Stepping across the threshold of history, we learn that sixty-five centuries ago there lived in Egypt a king of the recently discovered first dynasty, who, as his name, Merneit-Ata, signifies, put his trust in the goddess Neith, the all-sustaining mother of 6 the universe; and in his tomb to-day has been found a large upright slab, five feet high, whereon are carved the emblems of this goddess—two arrows crossed on an upright distaff. Here, in the dim morning of history, we find the distaff already honored as the sacred symbol of this feminine divinity, in whose eternal motherhood the Egyptians vaguely recognized that mysterious Power from which all things proceed. This was no prehistoric age of barbarism, for in the University Museum in London are now to be seen the relics of this long lost first dynasty, unearthed at Abydos within the last four years by Dr. Flinders Petrie—relics of a civilization already far advanced. We stand face to face with their weapons of war and of the chase, their household implements, their exquisitely carved ivories and gold jewelry and coin, their very clothing of fine linen, the work of the spinsters of those days, and the brain reels with the thought that even before them there were generations upon generations of human beings living in organized societies and practising the arts and engaged in the occupations of a high 7 order of civilized life. The whole course of the first dynasty is now laid bare to us, and we find that its beginning in 4700 b.c. is modern history compared with the periods of development that must have gone before, for there is proof positive that even before this dynasty, ten other kings reigned in Egypt, and other hands grew flax on the banks of the Nile and spun and wove it into Egypt’s far-famed linen. In ancient Egypt linen occupied a most important place; it was worn by all classes, alive or dead, and it was the only material that the priestly orders were allowed to wear. We have all seen the beautiful mummy linen found wrapped around the mummies even of the most remote antiquity; and we know that only the best that Egypt could produce would be wound around the sacred bodies of their dead. This mummy-linen was not spun on a wheel, but on a hand-distaff, called sometimes a rock, such as the women of India use to this day in spinning the fine thread of India muslin, and such as was also used by the children of our American colonists while tending sheep and cattle in 8 the field. The spinning-wheel as we know it is of much later date. It does not appear until the fifteenth century,—although the date of the first wool-wheel is placed by one authority in the fourteenth century,—before which time all spinning of wool, flax, and cotton was done on the primitive distaff tucked under the left arm in the way so familiar to us in pictures of peasant girls and Greek maidens spinning as they walk. Woman’s first distaff was the trunk of a tree; her spindle a rude stick, on which she wound and twisted the yarn as her fingers laboriously pulled and shaped it from the flax wrapped around the trunk. From this distaff of nature it was but a step to the manufactured distaff of history. This distaff was a staff about three feet long; the lower end was held between the left arm and the side; the upper end was wrapped with the material to be spun. The thread was 9 passed through, and guided by, the fingers of the left hand, and was drawn and twisted by those of the right, and wound on the suspended spindle, made so as to be revolved like a top, which completed the twist by its own impetus and weight. The illustration shows a distaff of the fifteenth century supported by a rude stand, leaving the left arm free to hold the spindle. In this slow and simple fashion the clothing of all the world was spun before the fifteenth century, and still is spun to-day in many lands. The spinning-wheel simply took the distaff as it was, and attached a wheel and treadle to revolve the spindle; and the vast machines of modern industry merely elaborate and multiply into many spindles this simple device of previous ages. The principle remains absolutely the same, so much so that we may say that from tree-trunk to modern factory the methods of preparing 10 and spinning flax have changed the least of all the industries, the sculptures of ancient Egypt depicting processes which are easily recognizable as those practised to-day not only in Egypt, but also by the modern Finn, Lapp, Norwegian, and Belgian flax-grower. The paintings in the grotto of El Kab show the pulling, stocking, tying, and rippling of flax just as it is done in Egypt now; and our own colonists of a hundred years ago followed precisely the same methods as the Egyptian, who preceded him in the world’s history by sixty-five hundred years. Pliny’s description of Egyptian flax-culture and preparation reads like an account of the labors of our own foremothers; and the walls of ancient tombs are covered with pictures of the old familiar process. Egyptian flax went to all parts of the world and occupied a foremost place as an article of commerce, for linen was the staple fabric for clothing of all the ancient peoples. Pieces of linen are still found clinging to skeletons in the tombs of the Chaldeans, and it was the national dress of the Babylonians and Persians. All who are familiar with the 11 Bible know the importance accorded to flax and the flax-spinner among the Hebrews. Joseph did not need to go to Pharaoh to be clothed “in vestures of fine linen,” if the women of his time were as deft at spinning as those women of a later day who brought their offerings to the furnishing of the tabernacle in the wilderness. “All the women that were wise-hearted did spin with their hands, and brought that which they had spun, both of blue and of purple and of scarlet and of fine linen. And all the women whose heart stirred them up in wisdom spun goat’s hair;” “wise-hearted,” because in them “the Lord put wisdom and understanding to know how to work all manner of work for the service of the sanctuary”—guided in their handiwork by the spirit of God, which fills not only poet and prophet, but artist and artisan as well. What a hum there must have been in the Israelitish camp as the women set hands to the spindle and took up the distaff, and the sound of many feet went through the tents, as they walked back and forth, pulling out the long threads that were to hang in beautiful fabrics of 12 embroidered woollen and linen cloth around about the tabernacle! “Thou shalt make the tabernacle with ten curtains of fine twined linen.... The length of one curtain shall be eight and twenty cubits, and the breadth of one curtain four cubits; And thou shalt make curtains of goats’ hair to be a covering upon the tabernacle: eleven curtains shalt thou make. The length of one curtain shall be thirty cubits, and the breadth of one curtain four cubits.” A hanging for the door was also made of “fine twined linen.” A cubit was about one and eight tenths of a foot: the amount of laborious spinning represented by those curtains will be better understood when we see later on the slowness of the process; and yet so much was sent in that Moses was obliged to give commandment, saying, “Let neither man nor woman make any more work for the offering of the sanctuary.” Thus the Hebrew sanctuary of God, the sacred place of the ark, was built up, in this fifteenth century before Christ, on the foundations of woman’s labor. 13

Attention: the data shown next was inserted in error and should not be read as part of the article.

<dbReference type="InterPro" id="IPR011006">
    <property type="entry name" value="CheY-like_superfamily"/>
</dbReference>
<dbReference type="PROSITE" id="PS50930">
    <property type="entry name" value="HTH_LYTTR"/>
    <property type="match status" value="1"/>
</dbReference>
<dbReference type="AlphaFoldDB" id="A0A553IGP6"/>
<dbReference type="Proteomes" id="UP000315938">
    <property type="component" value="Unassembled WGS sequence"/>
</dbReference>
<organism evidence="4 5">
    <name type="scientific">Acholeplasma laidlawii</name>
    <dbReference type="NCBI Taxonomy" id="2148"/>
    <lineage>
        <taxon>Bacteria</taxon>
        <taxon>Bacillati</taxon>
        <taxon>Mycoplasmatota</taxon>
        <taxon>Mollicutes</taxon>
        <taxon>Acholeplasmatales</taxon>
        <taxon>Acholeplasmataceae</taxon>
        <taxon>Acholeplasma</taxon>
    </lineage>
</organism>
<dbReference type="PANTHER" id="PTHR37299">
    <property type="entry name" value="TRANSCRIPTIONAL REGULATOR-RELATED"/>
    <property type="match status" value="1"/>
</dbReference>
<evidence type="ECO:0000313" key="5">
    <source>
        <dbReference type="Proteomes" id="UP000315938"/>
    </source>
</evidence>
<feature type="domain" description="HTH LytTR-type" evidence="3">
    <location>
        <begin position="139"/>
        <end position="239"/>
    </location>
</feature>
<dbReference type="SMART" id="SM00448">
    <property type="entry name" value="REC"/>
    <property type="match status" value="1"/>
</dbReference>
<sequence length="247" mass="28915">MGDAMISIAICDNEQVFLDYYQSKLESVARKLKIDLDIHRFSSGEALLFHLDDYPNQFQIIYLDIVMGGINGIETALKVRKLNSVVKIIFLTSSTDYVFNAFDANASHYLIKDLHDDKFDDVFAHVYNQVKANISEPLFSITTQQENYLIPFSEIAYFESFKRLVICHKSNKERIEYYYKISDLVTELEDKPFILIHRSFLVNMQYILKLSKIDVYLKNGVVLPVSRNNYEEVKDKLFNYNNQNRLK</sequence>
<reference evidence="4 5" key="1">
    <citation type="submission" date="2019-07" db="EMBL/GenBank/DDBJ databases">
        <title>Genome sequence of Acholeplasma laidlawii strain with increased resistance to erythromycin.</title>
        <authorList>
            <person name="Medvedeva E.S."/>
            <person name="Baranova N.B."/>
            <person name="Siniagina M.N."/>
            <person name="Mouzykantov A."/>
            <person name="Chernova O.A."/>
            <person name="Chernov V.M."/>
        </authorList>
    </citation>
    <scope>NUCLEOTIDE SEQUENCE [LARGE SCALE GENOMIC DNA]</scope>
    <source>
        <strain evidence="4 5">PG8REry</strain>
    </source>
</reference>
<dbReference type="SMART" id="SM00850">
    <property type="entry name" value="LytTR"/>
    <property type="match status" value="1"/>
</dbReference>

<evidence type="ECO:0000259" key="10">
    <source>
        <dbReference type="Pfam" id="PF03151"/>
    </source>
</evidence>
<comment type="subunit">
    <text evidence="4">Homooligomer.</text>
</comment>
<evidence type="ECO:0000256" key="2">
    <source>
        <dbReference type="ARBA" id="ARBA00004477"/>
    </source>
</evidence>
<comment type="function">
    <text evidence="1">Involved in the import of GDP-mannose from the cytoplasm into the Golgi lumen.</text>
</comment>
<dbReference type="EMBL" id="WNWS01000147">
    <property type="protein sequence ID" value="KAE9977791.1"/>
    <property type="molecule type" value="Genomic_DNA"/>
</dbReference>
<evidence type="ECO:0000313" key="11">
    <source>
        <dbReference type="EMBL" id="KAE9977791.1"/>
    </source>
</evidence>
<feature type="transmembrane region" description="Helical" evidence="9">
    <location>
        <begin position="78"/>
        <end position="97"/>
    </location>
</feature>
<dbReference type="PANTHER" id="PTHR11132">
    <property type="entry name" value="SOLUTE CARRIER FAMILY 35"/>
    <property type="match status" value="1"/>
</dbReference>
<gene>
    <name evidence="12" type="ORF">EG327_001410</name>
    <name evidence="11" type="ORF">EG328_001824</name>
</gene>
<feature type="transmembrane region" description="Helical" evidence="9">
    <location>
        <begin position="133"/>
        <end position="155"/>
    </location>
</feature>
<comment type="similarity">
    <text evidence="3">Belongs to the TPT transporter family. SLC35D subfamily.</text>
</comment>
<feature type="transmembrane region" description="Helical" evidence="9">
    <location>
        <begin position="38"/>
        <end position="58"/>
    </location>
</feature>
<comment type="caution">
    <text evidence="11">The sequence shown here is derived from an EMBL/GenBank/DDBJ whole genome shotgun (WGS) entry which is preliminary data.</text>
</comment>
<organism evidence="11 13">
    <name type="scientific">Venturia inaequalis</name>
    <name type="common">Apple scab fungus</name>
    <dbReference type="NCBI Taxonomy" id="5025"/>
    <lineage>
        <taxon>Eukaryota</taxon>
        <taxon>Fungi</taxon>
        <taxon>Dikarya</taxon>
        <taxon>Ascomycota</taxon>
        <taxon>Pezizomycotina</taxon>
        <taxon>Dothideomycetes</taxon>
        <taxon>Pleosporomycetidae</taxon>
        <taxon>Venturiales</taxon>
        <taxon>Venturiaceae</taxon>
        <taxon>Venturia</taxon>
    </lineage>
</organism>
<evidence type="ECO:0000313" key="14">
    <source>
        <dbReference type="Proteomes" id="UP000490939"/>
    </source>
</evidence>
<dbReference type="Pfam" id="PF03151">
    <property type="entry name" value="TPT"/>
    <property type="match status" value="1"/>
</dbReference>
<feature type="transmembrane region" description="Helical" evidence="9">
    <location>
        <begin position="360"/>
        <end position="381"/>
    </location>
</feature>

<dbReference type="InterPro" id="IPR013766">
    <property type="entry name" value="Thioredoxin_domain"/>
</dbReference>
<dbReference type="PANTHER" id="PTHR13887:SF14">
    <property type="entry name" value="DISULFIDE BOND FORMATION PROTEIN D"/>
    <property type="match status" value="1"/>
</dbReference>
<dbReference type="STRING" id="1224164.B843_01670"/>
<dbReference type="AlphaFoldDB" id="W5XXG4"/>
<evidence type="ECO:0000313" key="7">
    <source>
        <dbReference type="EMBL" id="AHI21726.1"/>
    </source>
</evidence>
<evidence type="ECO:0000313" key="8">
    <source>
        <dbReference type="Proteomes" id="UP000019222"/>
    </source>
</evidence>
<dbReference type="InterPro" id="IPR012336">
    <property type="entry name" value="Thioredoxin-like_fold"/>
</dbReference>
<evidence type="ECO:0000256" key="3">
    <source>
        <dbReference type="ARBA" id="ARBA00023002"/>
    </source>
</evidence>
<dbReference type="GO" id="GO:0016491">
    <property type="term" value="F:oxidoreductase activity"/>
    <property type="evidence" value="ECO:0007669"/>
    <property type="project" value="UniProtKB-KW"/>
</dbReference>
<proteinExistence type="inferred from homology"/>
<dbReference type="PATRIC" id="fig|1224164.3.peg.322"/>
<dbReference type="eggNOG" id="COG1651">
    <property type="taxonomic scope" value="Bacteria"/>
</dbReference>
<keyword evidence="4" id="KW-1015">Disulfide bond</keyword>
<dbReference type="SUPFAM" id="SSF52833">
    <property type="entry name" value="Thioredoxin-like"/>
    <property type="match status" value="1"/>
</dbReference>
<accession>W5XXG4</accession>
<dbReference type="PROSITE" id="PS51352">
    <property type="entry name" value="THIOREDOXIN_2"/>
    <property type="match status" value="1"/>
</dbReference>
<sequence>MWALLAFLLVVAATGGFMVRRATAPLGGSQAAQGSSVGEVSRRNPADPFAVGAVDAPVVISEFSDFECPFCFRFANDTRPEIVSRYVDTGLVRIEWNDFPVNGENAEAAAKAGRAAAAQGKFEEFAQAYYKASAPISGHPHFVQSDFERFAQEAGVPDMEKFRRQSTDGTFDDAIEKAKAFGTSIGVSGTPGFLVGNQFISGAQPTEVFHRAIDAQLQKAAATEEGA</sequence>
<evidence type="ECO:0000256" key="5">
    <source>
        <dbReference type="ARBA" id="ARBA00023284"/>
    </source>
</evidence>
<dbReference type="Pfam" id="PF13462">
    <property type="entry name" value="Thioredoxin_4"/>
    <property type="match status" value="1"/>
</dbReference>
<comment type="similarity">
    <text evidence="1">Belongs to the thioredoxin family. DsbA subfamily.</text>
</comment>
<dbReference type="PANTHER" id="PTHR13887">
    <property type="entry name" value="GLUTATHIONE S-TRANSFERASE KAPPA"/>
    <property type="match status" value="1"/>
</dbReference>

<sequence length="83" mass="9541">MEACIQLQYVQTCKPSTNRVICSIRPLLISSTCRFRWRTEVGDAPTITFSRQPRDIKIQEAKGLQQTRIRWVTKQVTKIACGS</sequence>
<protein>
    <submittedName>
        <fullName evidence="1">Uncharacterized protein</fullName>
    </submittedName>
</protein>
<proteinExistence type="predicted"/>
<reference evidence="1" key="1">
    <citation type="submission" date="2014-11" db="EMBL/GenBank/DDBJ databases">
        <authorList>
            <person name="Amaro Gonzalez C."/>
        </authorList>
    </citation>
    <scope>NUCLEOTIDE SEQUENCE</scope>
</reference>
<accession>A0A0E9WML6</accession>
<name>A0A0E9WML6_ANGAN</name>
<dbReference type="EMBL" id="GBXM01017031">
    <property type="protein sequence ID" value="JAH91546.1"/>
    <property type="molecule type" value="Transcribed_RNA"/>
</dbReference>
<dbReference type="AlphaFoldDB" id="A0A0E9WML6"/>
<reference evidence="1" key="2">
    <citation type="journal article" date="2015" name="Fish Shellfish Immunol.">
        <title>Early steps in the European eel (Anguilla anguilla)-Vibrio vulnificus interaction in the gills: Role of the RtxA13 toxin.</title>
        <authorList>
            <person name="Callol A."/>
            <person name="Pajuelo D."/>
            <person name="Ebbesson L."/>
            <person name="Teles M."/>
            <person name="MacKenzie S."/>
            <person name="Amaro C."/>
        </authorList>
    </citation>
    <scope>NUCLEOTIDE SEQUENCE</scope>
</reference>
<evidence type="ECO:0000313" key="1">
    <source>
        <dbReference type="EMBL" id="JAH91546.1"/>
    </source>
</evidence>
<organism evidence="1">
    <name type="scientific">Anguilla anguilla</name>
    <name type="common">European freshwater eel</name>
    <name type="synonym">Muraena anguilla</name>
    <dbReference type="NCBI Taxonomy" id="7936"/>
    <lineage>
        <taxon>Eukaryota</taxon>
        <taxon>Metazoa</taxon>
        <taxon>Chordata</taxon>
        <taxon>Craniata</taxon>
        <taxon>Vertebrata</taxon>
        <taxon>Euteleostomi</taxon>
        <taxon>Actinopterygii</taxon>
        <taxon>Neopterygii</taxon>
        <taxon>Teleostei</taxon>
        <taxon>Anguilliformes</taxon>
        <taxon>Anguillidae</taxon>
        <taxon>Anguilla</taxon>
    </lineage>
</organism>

Let us turn for a moment to Greece. Once more we find woman’s handiwork holding an honorable place, for the patron goddess of spinning, weaving, and needle-work is none other than Pallas Athene, the warrior goddess of wisdom, founder and protector of Athens, and herself a spinner acknowledging no rival among gods or men. Who does not know how the full fury of her godhead was let loose upon the luckless Arachne, that mortal woman who dared challenge her to a competition in spinning and weaving? Overhearing Arachne’s boast that not even Pallas Athene herself could surpass the beauty of her handiwork, and that she would try her skill with the goddess, or suffer the penalty of defeat, the wrathful divinity assumed the form of an old woman, and tried to induce the reckless girl to desist. Arachne persisted in her defiance, even when the goddess revealed herself in all her majesty. They then proceeded to the competition. Ovid tells us how they wrought, each surpassing the other in the 14 wonderful living pictures woven into the web, until at last the insulted goddess shattered the mortal’s loom to atoms, and revealed to Arachne the full extent of her impiety. Unable to endure the thought of her guilt and shame, she hanged herself forthwith. The goddess pitied her as she hung, and touching her said: “Live: and that you may preserve the memory of this lesson, continue to hang, both you and your descendants, to all future times.” To this day the spider, Nature’s busy spinner, bears witness to her fate, and to the outraged dignity of the goddess who thus honored the spinster’s art by competing therein with a mortal. Surely the much abused epithet of “spinster” is entitled to respect, more especially as this divine spinster honored also the unmarried state in choosing ever to “pursue her maiden meditations fancy free.”